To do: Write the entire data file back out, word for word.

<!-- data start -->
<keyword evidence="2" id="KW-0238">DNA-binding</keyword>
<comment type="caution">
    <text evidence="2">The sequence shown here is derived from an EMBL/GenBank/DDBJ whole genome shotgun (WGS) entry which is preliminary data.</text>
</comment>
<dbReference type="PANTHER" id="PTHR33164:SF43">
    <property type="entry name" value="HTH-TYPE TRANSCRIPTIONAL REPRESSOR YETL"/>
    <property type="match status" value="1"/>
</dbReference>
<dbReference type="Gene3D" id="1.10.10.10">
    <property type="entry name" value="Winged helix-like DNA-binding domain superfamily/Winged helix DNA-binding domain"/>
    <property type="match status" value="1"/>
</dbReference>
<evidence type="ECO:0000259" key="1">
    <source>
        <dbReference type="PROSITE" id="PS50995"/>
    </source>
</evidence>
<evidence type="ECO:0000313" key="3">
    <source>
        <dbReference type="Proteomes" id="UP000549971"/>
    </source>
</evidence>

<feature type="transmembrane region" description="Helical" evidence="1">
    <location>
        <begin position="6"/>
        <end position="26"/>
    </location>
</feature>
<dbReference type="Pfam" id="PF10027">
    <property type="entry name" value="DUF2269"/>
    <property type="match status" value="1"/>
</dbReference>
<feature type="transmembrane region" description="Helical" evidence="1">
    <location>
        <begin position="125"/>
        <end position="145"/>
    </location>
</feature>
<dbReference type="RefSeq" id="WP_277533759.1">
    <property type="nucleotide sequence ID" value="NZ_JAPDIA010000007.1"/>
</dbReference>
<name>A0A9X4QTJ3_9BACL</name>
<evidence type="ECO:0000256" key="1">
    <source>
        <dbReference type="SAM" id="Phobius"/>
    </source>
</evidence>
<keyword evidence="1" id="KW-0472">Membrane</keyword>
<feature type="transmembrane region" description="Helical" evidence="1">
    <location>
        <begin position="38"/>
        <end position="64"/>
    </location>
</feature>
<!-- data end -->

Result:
<keyword evidence="2" id="KW-0238">DNA-binding</keyword>
<comment type="caution">
    <text evidence="2">The sequence shown here is derived from an EMBL/GenBank/DDBJ whole genome shotgun (WGS) entry which is preliminary data.</text>
</comment>
<dbReference type="PANTHER" id="PTHR33164:SF43">
    <property type="entry name" value="HTH-TYPE TRANSCRIPTIONAL REPRESSOR YETL"/>
    <property type="match status" value="1"/>
</dbReference>
<dbReference type="Gene3D" id="1.10.10.10">
    <property type="entry name" value="Winged helix-like DNA-binding domain superfamily/Winged helix DNA-binding domain"/>
    <property type="match status" value="1"/>
</dbReference>
<evidence type="ECO:0000259" key="1">
    <source>
        <dbReference type="PROSITE" id="PS50995"/>
    </source>
</evidence>
<evidence type="ECO:0000313" key="3">
    <source>
        <dbReference type="Proteomes" id="UP000549971"/>
    </source>
</evidence>

<feature type="transmembrane region" description="Helical" evidence="1">
    <location>
        <begin position="6"/>
        <end position="26"/>
    </location>
</feature>
<dbReference type="Pfam" id="PF10027">
    <property type="entry name" value="DUF2269"/>
    <property type="match status" value="1"/>
</dbReference>
<feature type="transmembrane region" description="Helical" evidence="1">
    <location>
        <begin position="125"/>
        <end position="145"/>
    </location>
</feature>
<dbReference type="RefSeq" id="WP_277533759.1">
    <property type="nucleotide sequence ID" value="NZ_JAPDIA010000007.1"/>
</dbReference>
<name>A0A9X4QTJ3_9BACL</name>
<evidence type="ECO:0000256" key="1">
    <source>
        <dbReference type="SAM" id="Phobius"/>
    </source>
</evidence>
<keyword evidence="1" id="KW-0472">Membrane</keyword>
<feature type="transmembrane region" description="Helical" evidence="1">
    <location>
        <begin position="38"/>
        <end position="64"/>
    </location>
</feature>